Analytical Challenges in the Era of Big Data

Saturday, 29 July 2017: 8:50 AM

Alvin D. Jeffery, PhD
Geriatric Research Education Clinical Center, TN Valley Healthcare System, U.S. Department of Veterans Affairs, Nashville, TN, USA

Purpose: The popularity of “big data” along with an increasing capacity for real-time predictive analytics holds significant promise for nurses and other clinicians to gain new insights and develop novel decision support tools from our large clinical datasets. Unfortunately, these large datasets are not the panacea that some big data proponents would taut. For nurses with vast subject matter expertise in a clinical area who desire to leverage big data for solving practical problems, road blocks quickly surface in the form of acquisition and management of data, missing data, meeting assumptions of statistical models, and model evaluation for statistical and clinical performance. This talk will engage the audience in addressing these issues using an exemplar of the development of a prediction model for in-hospital cardiopulmonary arrest.

Methods: The following 4 topics will be addressed:

Data Acquisition and Management: From ethics approval to ensuring individual patient privacy to preventing undesired user access, collecting and storing “big data” is no simple task. The presenter will provide: (a) an overview of key concepts, (b) an exemplar for constructing a data acquisition and management team, and (c) several resources for learning more independently.

Missing Data: Almost all large datasets contain some amount of missing data. Regardless of the amount, finding the cause of missingness is of paramount importance. Approaches to determining a cause will be introduced, and disadvantages of complete case analysis will be described. Advantages and disadvantages of median imputation, multiple imputation, and machine learning imputation will be compared.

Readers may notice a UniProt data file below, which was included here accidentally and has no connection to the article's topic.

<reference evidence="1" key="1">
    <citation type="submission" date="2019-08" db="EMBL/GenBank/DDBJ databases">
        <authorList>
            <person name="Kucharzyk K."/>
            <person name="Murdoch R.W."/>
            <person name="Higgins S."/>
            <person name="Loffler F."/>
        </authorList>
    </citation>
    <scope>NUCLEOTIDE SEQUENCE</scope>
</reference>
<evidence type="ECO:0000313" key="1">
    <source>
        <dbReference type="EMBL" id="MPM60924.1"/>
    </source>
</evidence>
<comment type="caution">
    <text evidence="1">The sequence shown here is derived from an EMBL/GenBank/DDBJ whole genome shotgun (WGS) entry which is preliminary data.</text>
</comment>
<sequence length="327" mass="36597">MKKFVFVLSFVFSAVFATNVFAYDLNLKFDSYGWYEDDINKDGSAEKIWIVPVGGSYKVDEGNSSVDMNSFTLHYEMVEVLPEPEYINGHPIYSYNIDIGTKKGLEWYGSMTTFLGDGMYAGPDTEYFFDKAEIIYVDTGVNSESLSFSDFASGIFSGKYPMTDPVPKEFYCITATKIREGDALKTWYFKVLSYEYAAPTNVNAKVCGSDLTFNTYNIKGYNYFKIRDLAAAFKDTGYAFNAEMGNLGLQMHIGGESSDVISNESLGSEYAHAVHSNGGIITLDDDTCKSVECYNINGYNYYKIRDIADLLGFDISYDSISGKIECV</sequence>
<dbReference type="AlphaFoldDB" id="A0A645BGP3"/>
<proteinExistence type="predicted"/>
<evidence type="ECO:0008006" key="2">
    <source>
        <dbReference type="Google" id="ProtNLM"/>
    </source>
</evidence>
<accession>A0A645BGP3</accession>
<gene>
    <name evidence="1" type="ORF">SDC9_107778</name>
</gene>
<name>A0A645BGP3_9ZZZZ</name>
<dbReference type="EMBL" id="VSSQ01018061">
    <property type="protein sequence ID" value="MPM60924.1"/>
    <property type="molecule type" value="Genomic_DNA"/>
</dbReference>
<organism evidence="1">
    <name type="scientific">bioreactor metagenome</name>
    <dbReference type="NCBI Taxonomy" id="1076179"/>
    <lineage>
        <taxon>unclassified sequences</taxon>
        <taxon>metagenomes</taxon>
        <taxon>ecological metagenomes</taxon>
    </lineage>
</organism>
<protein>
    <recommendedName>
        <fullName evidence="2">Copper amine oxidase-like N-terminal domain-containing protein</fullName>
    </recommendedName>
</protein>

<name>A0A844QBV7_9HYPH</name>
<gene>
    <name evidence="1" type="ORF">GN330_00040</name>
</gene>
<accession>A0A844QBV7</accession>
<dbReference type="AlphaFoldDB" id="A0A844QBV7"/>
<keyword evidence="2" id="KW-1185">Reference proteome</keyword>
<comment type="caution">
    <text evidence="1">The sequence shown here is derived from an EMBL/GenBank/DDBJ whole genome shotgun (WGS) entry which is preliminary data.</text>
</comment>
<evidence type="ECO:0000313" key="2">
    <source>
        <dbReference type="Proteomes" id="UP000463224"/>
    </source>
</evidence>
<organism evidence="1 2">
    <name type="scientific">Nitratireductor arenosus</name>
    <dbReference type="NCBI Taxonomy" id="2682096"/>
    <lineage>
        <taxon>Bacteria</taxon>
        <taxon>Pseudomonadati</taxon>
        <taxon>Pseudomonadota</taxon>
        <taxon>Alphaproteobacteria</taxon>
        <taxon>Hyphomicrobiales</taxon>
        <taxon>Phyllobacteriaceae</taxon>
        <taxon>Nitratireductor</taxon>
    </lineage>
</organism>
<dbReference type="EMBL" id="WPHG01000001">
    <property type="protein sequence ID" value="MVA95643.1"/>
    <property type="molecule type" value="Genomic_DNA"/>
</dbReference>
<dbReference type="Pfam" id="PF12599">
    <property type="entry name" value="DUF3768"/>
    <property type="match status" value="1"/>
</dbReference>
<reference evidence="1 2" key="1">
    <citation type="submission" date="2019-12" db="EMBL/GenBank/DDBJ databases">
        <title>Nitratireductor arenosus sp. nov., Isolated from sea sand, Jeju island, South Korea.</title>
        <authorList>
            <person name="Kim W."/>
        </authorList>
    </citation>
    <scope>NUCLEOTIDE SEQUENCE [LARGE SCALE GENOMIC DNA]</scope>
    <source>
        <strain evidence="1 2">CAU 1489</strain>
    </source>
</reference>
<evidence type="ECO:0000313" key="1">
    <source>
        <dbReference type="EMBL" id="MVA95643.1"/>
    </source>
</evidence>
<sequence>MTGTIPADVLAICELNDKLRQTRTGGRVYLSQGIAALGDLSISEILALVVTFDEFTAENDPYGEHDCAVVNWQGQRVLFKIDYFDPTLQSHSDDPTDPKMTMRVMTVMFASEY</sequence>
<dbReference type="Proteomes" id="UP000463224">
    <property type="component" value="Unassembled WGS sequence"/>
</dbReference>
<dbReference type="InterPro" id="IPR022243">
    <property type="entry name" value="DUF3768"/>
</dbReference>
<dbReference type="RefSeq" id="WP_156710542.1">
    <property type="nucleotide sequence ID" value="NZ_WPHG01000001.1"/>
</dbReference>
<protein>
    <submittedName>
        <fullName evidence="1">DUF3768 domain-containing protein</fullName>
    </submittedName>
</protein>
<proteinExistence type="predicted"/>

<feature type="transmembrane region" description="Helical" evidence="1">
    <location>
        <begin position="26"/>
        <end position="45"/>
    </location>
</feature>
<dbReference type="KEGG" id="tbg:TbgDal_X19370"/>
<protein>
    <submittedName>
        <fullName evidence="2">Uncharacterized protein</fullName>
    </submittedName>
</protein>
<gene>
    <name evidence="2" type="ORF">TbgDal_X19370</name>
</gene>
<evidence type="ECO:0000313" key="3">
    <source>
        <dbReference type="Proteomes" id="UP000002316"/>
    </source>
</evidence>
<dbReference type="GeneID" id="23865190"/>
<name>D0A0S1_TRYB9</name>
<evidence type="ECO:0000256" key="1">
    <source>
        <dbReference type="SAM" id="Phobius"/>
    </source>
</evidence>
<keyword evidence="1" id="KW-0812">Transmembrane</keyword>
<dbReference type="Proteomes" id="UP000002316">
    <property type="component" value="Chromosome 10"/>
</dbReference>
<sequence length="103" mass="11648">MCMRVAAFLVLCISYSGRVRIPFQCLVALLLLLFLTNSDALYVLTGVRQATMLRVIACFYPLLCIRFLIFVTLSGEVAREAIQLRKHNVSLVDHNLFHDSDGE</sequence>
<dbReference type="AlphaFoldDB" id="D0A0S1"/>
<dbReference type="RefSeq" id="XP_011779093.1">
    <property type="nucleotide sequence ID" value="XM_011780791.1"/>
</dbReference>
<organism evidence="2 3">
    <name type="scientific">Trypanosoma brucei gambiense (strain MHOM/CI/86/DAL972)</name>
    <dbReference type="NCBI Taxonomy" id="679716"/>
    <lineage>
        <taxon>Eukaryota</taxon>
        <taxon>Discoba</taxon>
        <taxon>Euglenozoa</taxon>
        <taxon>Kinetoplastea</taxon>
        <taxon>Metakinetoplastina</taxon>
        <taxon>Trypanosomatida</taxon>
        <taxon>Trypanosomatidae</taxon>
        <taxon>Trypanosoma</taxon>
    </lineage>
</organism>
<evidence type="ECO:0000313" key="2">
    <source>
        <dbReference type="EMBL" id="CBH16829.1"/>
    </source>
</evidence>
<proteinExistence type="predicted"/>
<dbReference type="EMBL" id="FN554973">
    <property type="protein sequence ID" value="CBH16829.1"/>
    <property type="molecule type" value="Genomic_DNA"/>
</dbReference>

Statistical Model Assumptions: There are a variety of statistical models available, and with recent advances in machine learning methods, more approaches to retrieve information from the data are available to a wide array of users. An overview of the purpose and requirements of traditional modeling (e.g., logistic and linear regression) and machine learning approaches (e.g., random forests and cluster analyses) will be provided.

Model Evaluation: Determining how well a model performs on the current data and how well it is expected to perform on future data is essential in determining whether or not the model is helpful for clinical care. Internal (e.g., bootstrapping and cross-validation) versus external validation (e.g., split sample and chronological validation) techniques will be presented along with their respective advantages and disadvantages.

Results: Our in-hospital cardiopulmonary arrest prediction model required a team-based approach to solving the aforementioned challenges, and the audience will hear not only how we chose to solve the problems but also other approaches we considered. From the perspective of data acquisition/management, we found the best approach to be the inclusion of database and informatics specialists who used structured query language to extract the relevant data and then store it on a secure, organizational server. Following a simulation study, we discovered the missing data problem was best resolved by creating a multiple imputation model that included the outcome variable. Statistical model assumptions were best met by not assuming linearity while not permitting too many spline knots. Model evaluation comprised internal bootstrap validation for the regression models and split-sample validation for the machine learning methods.

Conclusion: Arriving at clinically meaningful insights contained within large datasets requires multifaceted expertise and teamwork. Nurses and other clinicians are the best members of the team to identify a problem that “big data” can help solve. To ensure a clinically meaningful solution surfaces from big data efforts, nurses should be aware of common challenges in big data research. As nurses become more knowledgeable, they position themselves to be leaders in these research teams and advocates for implementation of novel findings.